When Gates founded Microsoft with Paul Allen in 1975, the United States was just starting to make the transition from being an Industrial Age country to being an Information Age country. The personal computer, communications satellites, cable television and the Internet were all just beginning. Alvin Toffler, in his landmark 1970 book, â€œFuture Shockâ€, called this coming the â€œThird Waveâ€; following the First Agricultural Wave and the Second Industrial Wave of human history. The values and structures in 1975 were all Industrial Age. Thirty years later, in 2005, the structures and values in the United States, and in all developed countries around the world, was Information Age. So, the â€œGates Eraâ€ coincided with the transformation of the world from Industrial Age, Second Wave, to Information Age, Third Wave. When history books are written about this time Gates will be one of several prominent people who will be linked to, and therefore given some credit for enabling this fundamental historical shift.
I see it this …
June 20th, 2006
This is a departure from most posts here as it is not ruminations about some event or trend or prediction about the future gleaned from developments in the world. Instead it is taken from a personal experience that was unique, pleasant and perhaps an idea to be embraced by individuals and companies alike.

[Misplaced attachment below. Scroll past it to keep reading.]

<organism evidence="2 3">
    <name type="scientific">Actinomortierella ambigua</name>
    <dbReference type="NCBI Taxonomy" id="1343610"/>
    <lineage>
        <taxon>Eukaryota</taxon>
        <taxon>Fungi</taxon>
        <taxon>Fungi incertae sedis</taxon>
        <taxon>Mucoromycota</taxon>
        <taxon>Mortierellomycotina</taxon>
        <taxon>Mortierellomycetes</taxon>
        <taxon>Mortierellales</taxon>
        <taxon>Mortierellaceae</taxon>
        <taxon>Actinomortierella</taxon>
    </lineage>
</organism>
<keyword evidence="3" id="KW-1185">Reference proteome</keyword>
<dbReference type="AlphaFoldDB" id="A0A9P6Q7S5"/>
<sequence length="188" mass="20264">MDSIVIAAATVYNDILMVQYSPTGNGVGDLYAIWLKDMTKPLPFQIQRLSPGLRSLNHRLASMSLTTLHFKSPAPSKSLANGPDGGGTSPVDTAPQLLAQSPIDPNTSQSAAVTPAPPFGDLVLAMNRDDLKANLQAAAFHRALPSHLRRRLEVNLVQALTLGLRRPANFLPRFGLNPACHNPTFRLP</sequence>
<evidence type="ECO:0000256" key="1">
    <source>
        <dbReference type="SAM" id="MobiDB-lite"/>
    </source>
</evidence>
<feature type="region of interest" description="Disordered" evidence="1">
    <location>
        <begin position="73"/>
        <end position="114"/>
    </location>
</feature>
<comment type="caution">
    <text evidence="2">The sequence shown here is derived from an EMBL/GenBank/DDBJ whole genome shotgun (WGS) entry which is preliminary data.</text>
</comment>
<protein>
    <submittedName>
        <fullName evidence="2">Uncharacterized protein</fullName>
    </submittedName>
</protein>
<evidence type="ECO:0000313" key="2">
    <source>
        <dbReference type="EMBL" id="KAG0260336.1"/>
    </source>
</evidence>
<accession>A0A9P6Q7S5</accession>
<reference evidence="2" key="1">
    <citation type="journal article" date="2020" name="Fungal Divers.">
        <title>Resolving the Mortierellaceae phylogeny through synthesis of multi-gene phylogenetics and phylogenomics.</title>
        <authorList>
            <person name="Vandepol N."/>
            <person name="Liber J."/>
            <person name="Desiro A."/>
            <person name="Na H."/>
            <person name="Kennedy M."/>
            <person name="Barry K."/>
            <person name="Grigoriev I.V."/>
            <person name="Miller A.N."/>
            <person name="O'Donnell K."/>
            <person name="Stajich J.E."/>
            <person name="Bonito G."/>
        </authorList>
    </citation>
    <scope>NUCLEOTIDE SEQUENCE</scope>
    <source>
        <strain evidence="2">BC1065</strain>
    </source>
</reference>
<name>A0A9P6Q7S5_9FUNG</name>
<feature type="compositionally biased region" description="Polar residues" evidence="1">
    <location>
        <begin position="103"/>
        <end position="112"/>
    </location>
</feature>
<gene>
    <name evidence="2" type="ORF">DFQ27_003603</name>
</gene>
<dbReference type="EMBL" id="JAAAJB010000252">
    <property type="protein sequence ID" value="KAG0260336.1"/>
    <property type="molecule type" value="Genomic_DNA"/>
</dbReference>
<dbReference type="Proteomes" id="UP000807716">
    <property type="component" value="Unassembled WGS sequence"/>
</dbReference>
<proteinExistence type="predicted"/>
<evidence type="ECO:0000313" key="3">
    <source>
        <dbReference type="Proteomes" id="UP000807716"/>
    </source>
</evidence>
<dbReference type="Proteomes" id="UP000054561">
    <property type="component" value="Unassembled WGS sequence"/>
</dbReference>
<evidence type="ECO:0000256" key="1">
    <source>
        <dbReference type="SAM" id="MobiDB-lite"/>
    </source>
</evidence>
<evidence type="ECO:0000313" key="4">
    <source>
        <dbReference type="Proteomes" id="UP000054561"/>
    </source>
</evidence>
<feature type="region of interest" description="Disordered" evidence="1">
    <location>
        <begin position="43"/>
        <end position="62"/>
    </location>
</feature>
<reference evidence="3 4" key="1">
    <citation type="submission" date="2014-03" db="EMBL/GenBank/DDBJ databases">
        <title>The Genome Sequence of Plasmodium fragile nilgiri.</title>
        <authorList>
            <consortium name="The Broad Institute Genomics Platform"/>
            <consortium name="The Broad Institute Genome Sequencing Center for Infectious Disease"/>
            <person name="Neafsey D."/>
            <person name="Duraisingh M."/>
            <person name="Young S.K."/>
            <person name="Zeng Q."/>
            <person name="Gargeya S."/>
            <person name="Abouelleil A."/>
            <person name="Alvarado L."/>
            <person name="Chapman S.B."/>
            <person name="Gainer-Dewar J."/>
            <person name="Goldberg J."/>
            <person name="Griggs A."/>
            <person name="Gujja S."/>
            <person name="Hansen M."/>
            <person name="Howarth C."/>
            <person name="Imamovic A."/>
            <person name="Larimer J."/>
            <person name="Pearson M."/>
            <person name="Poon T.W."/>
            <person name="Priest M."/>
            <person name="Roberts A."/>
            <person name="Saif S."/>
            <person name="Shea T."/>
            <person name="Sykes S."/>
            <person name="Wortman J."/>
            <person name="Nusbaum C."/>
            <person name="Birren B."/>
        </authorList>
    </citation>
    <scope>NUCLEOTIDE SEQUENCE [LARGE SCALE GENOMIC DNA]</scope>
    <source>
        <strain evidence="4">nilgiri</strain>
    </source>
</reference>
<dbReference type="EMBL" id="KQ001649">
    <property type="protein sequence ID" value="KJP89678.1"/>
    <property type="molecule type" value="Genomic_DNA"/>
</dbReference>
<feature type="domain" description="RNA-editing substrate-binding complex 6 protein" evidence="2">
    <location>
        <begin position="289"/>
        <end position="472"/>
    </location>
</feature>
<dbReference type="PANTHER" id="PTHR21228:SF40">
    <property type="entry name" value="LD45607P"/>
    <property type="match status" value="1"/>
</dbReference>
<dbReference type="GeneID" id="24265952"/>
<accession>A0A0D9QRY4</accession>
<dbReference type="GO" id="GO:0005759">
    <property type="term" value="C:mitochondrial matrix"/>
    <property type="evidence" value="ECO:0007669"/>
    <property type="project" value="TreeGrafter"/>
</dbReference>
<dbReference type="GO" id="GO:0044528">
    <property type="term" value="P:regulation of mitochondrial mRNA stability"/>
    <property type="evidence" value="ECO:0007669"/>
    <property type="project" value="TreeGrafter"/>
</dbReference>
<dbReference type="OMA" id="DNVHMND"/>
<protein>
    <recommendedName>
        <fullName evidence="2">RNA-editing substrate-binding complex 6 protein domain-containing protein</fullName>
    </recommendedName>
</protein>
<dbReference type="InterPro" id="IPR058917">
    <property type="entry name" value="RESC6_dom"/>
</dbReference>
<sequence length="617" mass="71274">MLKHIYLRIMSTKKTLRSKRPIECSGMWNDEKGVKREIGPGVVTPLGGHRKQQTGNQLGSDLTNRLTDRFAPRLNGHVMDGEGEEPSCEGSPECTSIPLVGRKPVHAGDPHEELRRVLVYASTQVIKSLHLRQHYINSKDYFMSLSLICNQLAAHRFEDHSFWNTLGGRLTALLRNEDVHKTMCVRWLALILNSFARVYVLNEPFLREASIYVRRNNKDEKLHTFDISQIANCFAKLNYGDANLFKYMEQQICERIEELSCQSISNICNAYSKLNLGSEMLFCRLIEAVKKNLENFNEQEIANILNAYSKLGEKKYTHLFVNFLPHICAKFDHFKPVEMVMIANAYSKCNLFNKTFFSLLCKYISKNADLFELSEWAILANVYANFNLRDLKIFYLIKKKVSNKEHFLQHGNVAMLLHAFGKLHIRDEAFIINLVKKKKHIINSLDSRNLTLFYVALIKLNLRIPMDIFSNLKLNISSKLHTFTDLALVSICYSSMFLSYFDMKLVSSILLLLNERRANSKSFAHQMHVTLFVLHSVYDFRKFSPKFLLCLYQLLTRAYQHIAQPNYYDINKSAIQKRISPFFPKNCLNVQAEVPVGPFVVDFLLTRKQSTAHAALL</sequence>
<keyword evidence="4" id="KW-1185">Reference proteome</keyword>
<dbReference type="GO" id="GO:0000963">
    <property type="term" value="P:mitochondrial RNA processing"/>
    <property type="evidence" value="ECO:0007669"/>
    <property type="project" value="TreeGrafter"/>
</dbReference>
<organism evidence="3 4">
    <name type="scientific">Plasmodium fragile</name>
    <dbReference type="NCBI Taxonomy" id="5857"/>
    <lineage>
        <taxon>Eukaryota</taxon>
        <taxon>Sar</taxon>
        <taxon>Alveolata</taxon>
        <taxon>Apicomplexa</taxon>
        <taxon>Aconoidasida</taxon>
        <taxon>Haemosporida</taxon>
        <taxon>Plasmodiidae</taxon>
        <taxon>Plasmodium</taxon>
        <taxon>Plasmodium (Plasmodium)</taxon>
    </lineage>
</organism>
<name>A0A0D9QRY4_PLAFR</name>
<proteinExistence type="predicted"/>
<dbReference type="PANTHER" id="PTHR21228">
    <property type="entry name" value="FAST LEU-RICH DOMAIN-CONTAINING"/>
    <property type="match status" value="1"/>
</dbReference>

To set the scene, one which is all too familiar to most readers, I was sitting on a United Airlines plane at Oâ€™Hare, waiting to pull away from the gate for the 4:30p departure to Newark. The full plane was soon told that, due to a fast moving front of thunderstorms on the east coast, air traffic had put a ground hold on planes flying into Newark and LaGuardia. We were told that it was not known when we would be cleared for take-off. At 5:30p we were told that the ground hold had been lifted and we would wait in line for take-off. During this time the flight attendants were doing their best to keep people hydrated and comfortable. Around 6:45p we were told that we would be taking off in 50 minutes. In days long gone, the airline would have broken out snacks since it was dinner time and people were getting restless. Of course these days, airlines donâ€™t carry food on board, let alone snacks, at least not for an hour and a half flight.
We had now been on the plane for three hours, and since it was dinner time, stomachs were growling and tempers …
June 15th, 2006